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A CurtainUp London Review
Vernon God Little
Tanya Ronder has taken on the task of adapting the novel for the stage and retains all the vitality and zany insanity of the original language. With a cast of just nine hard working actors playing more than 50 roles, staging Vernon God Little is no mean feat. Rufus Norris creates for us the strange otherworldly place that is Texas with its fast food barbecue restaurants and large people whose only exercise is turning the steering wheel of a car and for whom culture is a reality television programme. I don't wish to offend Texans— I remember Dallas and Houston with stunning art collections and high opera and the historical perfection of the restoration of the Alamo in San Antonio. But it is in another Texas, home of the Davidian massacre and school shootings, in a small town called Martirio, famous for its barbecue sauce, that Vernon God Little is set.
Vernon Gregory Little (Colin Morgan) is a fifteen year old boy whose school friend, a Mexican boy, by the name of Jesus Navarro has killed sixteen of their classmates after being bullied for wearing girl's 80% silk panties. In a lynch mob minded community anxious for explanation and someone to be held responsible and imprisoned, Vernon comes under suspicion. His single parent mother Doris (Joanna Scanlan) agrees to lodge the lounge lizard, Eulalio Lesdesma, also known as Lally, a television news reporter (Mark Lockyer). Vernon is arrested by his mother's friend Deputy Vaine Gurie (Penny Layden) and soon finds that Lally is more interested in incriminating him than helping him. Vernon is released on bail on condition that he regularly sees psychiatrist Dr Goosens (Mark Lockyer) who lives up to his name and sexually assaults Vernon. Caught between a rock and a hard place, Vernon flees to Mexico after Ella (Mariah Gale) has helped him to raise money by setting up a sexual scam to blackmail an old man. Now hunted for another murder in Martirio, Vernon gets in contact with Taylor Figueroa (Mariah Gale), his fantasy babe girlfriend. The whole ends in a delicious and astonishing twist that I refuse to reveal here. If you want to know, you will have to see the play or read the book.
This is of course Colin Morgan's play. Not due to graduate from drama school until this July, his wide eyed schoolboy Vernon credibly drives the play's events. He has that hapless air of a piece of flotsam in jeans and trainers, swept along by episodes which are increasingly more bizarre. Of course, Mark Lockyer plays the arch villain, Latin lover Lally and doubles as the evil psychiatrist now wearing a long white wig and Chelsea boots and a brown corduroy jacket. I think I recognised Dr Goosens in the audience at the Young Vic on opening night. Lockyer has this kind of part down to a sinister perfection, he is opportunism personified with the morality of a jackal. The rest of the community play their larger than life, quick change parts, all contributing to the Texas-scape which also uses music, like blue grass and country, to conjure up atmosphere.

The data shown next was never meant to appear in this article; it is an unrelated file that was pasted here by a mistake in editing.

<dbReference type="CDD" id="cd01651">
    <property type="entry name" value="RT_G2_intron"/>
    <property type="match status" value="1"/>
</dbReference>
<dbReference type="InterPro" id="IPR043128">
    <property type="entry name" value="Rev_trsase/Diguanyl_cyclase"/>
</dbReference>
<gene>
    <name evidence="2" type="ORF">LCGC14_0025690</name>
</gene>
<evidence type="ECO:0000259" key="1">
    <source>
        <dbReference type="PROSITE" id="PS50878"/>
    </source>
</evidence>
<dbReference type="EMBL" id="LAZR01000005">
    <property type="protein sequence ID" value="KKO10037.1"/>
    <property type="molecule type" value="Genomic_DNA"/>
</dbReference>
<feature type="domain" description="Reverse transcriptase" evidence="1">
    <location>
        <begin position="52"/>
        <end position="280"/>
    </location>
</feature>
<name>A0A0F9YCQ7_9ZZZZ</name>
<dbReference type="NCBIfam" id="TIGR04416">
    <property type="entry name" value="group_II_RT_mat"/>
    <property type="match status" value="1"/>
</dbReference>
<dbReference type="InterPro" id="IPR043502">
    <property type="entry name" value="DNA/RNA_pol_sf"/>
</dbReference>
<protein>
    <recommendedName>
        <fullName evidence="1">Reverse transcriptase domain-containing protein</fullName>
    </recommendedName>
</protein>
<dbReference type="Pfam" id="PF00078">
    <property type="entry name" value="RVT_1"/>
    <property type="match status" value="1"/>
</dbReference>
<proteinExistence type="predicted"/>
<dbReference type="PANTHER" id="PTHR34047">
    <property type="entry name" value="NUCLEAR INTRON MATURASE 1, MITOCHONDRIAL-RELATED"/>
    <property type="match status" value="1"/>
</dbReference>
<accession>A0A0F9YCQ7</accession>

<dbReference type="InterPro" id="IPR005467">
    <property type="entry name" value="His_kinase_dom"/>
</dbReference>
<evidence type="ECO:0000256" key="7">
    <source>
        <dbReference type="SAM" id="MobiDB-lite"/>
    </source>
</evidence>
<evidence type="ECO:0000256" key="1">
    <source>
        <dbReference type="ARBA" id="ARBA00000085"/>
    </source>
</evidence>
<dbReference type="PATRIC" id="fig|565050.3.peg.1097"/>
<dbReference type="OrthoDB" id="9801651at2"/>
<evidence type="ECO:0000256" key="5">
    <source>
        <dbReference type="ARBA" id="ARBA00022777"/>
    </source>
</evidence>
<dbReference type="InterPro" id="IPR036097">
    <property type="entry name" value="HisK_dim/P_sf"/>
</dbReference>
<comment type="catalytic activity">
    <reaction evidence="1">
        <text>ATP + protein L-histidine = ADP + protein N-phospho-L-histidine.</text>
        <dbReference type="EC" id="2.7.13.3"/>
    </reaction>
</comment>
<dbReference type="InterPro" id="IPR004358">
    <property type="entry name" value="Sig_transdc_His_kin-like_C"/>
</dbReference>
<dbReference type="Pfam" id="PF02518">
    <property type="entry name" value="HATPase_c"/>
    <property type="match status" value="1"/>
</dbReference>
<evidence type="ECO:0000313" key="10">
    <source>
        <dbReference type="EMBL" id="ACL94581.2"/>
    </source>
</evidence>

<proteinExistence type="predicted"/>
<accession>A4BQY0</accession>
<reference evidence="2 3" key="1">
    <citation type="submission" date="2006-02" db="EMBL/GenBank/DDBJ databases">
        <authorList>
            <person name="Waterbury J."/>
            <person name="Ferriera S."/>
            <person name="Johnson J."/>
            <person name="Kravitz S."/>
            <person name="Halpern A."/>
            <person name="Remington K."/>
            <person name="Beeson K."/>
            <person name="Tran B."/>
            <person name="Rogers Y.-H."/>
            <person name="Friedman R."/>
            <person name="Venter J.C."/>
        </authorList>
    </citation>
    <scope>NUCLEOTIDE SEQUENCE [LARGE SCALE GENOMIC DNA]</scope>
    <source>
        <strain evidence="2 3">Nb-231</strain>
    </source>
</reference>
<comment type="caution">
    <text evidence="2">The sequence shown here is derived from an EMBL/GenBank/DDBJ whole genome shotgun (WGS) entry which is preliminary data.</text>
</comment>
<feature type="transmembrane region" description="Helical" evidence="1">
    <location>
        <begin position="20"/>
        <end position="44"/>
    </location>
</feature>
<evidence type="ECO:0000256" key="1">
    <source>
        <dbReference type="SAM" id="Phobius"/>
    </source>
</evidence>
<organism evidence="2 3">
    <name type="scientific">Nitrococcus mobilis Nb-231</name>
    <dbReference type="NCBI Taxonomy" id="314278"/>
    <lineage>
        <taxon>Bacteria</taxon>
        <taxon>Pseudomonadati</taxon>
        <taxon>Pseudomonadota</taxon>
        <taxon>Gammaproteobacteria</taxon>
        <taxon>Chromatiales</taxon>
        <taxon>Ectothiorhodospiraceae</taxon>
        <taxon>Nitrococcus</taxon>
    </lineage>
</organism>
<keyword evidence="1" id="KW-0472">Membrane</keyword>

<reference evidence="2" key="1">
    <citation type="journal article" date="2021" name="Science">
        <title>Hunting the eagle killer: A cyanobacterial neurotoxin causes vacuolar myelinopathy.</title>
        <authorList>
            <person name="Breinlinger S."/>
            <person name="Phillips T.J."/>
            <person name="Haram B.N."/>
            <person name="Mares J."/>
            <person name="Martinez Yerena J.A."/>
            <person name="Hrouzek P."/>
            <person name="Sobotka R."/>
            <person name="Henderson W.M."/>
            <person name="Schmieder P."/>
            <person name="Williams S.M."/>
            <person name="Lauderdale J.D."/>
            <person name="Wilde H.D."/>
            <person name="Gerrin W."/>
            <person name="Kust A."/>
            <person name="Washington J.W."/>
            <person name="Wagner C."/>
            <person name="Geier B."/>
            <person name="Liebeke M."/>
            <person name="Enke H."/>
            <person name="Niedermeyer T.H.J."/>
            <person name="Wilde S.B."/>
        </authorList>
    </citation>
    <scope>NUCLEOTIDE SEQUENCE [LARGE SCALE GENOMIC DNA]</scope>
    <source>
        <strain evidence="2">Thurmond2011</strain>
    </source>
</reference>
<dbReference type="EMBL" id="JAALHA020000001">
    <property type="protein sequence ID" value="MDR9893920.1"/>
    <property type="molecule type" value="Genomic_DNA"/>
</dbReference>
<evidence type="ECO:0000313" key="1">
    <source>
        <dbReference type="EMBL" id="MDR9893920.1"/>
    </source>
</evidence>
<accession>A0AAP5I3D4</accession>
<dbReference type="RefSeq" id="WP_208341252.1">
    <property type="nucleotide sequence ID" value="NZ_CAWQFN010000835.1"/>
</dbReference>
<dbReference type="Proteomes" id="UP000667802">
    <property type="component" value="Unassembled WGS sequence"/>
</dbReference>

Rufus Norris gives us a fun and vivid production with a sofa that doubles as a cop car, and the chaotic Mexican traffic of people with lights on their helmets whirling around on wheeled chairs. In Martirio there is a line dancing, thigh slapping ho down with Vernon in a chorister's gown, and in Mexico a salsa party. We see a sting operation where soldiers descend on ropes and scenes on death row. For all its frivolity, Vernon God Little will make you re-examine the values of a materialistic, media obsessed twenty first century society with darkly humorous insight.
Retold by Tina Packer of Shakespeare & Co.
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